Jerseys have a higher prevalence of A2 genes which helps farmers breed towards an A2 herd and the benefits that come with that such as milk premiums and increased demand for surplus stock. Of the top 25 Jersey bulls on the Ranking of Active Sires (RAS) list 84% are A2/A2 compared to just 36% of the top 25 Friesian bulls.

As summer approaches many farmers will start to reassess milking intervals and make plans around managing heat stress. These are both areas where Jersey’s excel.

The efficiency of Jerseys in a twice-a-day system translates to OAD milking regimes.

In addition to this Jerseys have also been found to experience lower levels of udder breakdown under OAD systems because of their higher milk concentration.

Jerseys also cope better in the warm, humid summer conditions. DairyNZ research shows that when air temperature is greater than 21ºC and relative humidity is greater than 70%, Friesians and crossbreeds begin to reduce their feed intake, and milk production is compromised. Jerseys are more tolerant of heat, with production losses insignificant until 25ºC.

The size of Jerseys and the relative stocking rate compared to a Friesian animal is often cause for pushback to using more Jersey genetics, but the liveweight gap has been steadily reducing over the past 15 years. Since 1995 sire proving data shows that Jersey liveweight has increased by around 30kgs while Friesian liveweight has decreased by around 15kg. The closing of the liveweight gap means that increasing the use of Jersey genes in your herd does not necessarily mean more cows need to be milked.

The case for Jersey genetics extends beyond just your AB decisions, to the use of Jersey sires for natural mating.

Jersey bulls are used extensively in yearling matings for their ease of calving and shorter calving to first service interval.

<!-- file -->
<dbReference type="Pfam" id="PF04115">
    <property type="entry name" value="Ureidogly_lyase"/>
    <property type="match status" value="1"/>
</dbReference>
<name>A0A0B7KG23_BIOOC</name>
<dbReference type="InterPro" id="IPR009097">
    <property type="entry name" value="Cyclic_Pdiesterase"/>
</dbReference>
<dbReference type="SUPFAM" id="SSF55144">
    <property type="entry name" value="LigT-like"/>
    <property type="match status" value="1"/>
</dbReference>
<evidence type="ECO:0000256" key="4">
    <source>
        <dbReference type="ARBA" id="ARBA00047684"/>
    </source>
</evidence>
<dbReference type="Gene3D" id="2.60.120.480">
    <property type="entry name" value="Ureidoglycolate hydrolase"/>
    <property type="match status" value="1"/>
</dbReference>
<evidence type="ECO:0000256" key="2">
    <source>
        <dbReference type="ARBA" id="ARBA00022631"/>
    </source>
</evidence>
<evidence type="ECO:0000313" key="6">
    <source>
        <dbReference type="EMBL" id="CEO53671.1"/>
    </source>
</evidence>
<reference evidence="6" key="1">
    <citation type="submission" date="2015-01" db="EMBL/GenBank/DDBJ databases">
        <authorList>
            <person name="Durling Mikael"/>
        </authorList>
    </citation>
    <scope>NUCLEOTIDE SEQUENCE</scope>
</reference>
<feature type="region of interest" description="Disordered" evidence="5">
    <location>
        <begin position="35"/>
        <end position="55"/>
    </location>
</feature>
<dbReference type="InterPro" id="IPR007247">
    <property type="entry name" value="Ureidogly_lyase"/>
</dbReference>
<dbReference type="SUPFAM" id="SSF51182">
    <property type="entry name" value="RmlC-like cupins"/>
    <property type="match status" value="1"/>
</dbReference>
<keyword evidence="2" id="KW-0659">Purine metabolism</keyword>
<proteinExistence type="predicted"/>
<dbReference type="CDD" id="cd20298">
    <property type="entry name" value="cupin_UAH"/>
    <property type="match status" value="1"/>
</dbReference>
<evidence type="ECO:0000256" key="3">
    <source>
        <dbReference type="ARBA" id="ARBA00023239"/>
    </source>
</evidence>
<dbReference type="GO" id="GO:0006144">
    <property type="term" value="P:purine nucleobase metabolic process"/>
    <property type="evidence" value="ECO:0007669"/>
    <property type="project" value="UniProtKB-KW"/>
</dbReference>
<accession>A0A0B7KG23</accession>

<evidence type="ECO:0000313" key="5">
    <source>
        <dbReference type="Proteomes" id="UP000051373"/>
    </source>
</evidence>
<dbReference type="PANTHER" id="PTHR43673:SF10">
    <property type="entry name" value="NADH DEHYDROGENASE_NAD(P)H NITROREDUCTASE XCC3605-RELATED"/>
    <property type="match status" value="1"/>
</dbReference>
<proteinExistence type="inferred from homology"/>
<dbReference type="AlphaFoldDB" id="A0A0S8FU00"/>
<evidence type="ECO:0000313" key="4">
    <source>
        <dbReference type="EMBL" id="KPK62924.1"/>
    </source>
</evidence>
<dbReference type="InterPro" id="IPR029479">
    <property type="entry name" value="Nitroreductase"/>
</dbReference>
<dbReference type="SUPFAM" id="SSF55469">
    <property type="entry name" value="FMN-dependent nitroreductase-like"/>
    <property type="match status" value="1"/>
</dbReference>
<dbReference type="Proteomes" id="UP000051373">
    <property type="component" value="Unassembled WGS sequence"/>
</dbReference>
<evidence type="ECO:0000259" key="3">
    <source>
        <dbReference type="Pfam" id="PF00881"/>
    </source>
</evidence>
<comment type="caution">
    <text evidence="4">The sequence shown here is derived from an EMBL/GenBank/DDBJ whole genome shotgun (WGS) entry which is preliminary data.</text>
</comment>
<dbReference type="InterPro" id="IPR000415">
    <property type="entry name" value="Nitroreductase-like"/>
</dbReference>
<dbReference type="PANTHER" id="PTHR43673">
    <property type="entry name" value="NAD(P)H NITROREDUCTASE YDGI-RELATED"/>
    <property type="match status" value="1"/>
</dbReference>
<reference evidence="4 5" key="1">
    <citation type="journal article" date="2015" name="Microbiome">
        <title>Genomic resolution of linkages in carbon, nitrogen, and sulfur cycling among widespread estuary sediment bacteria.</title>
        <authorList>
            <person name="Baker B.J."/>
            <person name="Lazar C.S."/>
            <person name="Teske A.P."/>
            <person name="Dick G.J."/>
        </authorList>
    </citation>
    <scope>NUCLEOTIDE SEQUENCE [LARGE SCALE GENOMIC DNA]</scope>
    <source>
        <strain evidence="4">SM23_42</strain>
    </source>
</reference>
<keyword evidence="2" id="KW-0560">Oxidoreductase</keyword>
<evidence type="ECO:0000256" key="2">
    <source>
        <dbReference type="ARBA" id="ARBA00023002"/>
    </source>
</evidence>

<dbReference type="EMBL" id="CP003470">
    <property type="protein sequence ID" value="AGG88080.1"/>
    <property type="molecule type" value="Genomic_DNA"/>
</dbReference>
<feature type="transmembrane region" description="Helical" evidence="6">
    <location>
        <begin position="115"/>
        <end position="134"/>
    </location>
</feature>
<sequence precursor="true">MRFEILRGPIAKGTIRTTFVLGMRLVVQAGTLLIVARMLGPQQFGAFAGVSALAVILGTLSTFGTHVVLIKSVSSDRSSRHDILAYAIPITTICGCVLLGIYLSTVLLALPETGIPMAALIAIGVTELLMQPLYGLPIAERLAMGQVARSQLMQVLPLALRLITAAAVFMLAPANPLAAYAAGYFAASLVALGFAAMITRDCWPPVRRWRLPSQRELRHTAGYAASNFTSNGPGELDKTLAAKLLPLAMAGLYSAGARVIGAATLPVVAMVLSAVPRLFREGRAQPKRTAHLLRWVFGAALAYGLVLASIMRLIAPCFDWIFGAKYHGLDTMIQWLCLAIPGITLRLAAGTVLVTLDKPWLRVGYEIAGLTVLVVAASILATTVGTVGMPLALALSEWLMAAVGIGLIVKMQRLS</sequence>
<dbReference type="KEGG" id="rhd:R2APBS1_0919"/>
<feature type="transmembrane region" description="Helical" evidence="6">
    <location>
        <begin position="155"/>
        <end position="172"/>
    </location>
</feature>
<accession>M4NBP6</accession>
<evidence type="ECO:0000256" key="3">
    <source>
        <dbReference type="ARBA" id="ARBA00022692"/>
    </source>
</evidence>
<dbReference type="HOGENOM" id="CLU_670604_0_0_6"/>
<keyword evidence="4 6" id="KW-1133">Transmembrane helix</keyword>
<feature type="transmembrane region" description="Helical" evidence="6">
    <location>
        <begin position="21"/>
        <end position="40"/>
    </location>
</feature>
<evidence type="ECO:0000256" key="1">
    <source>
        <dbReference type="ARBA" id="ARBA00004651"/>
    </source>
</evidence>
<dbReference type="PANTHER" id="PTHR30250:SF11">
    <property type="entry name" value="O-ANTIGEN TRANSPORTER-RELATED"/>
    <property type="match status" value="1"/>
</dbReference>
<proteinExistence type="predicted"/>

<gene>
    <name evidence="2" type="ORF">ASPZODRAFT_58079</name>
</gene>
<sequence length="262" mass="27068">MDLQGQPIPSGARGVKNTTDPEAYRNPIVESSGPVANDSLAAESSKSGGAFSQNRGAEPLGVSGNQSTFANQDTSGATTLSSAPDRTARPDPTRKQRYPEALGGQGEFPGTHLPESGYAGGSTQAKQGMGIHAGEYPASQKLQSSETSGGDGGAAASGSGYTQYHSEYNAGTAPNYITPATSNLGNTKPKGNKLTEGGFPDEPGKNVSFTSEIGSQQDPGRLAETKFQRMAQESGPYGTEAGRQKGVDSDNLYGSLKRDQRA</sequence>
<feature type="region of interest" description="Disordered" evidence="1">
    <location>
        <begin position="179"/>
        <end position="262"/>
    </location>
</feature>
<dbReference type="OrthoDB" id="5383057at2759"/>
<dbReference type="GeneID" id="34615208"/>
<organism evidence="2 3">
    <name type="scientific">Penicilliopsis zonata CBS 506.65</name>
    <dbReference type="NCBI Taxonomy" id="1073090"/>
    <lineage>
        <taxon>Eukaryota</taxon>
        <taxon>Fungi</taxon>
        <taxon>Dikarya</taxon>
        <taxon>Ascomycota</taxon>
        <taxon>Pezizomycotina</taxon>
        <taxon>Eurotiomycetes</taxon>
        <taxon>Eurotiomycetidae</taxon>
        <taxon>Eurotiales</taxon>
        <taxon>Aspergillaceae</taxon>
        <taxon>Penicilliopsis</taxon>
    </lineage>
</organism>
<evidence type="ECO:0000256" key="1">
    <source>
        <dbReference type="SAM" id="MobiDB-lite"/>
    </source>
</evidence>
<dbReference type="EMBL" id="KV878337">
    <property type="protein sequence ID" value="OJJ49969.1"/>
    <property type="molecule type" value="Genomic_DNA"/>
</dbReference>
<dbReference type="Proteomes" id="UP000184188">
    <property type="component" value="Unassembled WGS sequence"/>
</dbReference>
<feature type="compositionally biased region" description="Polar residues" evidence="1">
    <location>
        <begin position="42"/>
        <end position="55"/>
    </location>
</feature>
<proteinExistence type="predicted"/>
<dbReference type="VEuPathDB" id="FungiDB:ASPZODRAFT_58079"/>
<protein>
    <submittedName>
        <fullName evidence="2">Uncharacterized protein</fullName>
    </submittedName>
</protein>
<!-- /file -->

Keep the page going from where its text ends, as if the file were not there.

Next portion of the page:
For those chasing extra genetic gain, the use of high BW recorded Jersey bulls over yearlings can be a good way of generating extra replacements out of your highest genetic merit animals without the additional work and cost that comes with a heifer synchrony programme.

Jersey bulls used to tail the herd can also provide a range of benefits. It’s common place to hear of situations where a mix of Jersey and beef bulls have been used to tail AB, only to find that come calving the majority of the calves born are Jersey sired. The work rate and robustness of Jersey bulls is second to none. As with heifer matings - quality high BW, recorded bulls are available and can generate additional replacement calves if AB doesn’t go to plan.

While the downside of Jersey bulls is the potential for more bobby calves, there is increasing interest in Jersey beef and an acknowledgment that coat colour and markings alone are a poor indicator of calf growth rates and profitability in finishing systems.

All in all, there are many reasons to use Jersey genetics in your herd.

Ultimately one of the challenges of farming is predicting and adapting to an ever-changing industry, but making decisions with efficiency, profitability and sustainability in mind is a good starting place. If you’ve ever considered using Jersey genetics in your herd, now is the time to do it.

The case for Jersey genetics has never been stronger.

Michelle Good is promotions committee chair at Jersey Advantage. This article first appeared in Getting the Basics Right 2021 edition.